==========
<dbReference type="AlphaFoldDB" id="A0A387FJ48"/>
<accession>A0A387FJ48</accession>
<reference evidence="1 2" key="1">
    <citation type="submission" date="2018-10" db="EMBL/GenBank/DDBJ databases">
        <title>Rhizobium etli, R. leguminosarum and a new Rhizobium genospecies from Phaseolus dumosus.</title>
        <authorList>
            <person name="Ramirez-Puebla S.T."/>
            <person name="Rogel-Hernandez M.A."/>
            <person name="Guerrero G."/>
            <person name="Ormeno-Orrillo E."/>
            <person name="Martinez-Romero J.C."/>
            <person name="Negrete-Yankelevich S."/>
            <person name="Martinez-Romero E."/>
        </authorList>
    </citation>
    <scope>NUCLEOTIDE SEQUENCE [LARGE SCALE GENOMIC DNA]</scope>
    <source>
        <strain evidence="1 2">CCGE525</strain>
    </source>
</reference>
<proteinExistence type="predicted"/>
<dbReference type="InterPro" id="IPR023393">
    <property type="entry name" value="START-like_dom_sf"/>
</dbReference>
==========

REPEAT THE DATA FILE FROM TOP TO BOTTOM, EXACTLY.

<dbReference type="AlphaFoldDB" id="A0A387FJ48"/>
<accession>A0A387FJ48</accession>
<reference evidence="1 2" key="1">
    <citation type="submission" date="2018-10" db="EMBL/GenBank/DDBJ databases">
        <title>Rhizobium etli, R. leguminosarum and a new Rhizobium genospecies from Phaseolus dumosus.</title>
        <authorList>
            <person name="Ramirez-Puebla S.T."/>
            <person name="Rogel-Hernandez M.A."/>
            <person name="Guerrero G."/>
            <person name="Ormeno-Orrillo E."/>
            <person name="Martinez-Romero J.C."/>
            <person name="Negrete-Yankelevich S."/>
            <person name="Martinez-Romero E."/>
        </authorList>
    </citation>
    <scope>NUCLEOTIDE SEQUENCE [LARGE SCALE GENOMIC DNA]</scope>
    <source>
        <strain evidence="1 2">CCGE525</strain>
    </source>
</reference>
<proteinExistence type="predicted"/>
<dbReference type="InterPro" id="IPR023393">
    <property type="entry name" value="START-like_dom_sf"/>
</dbReference>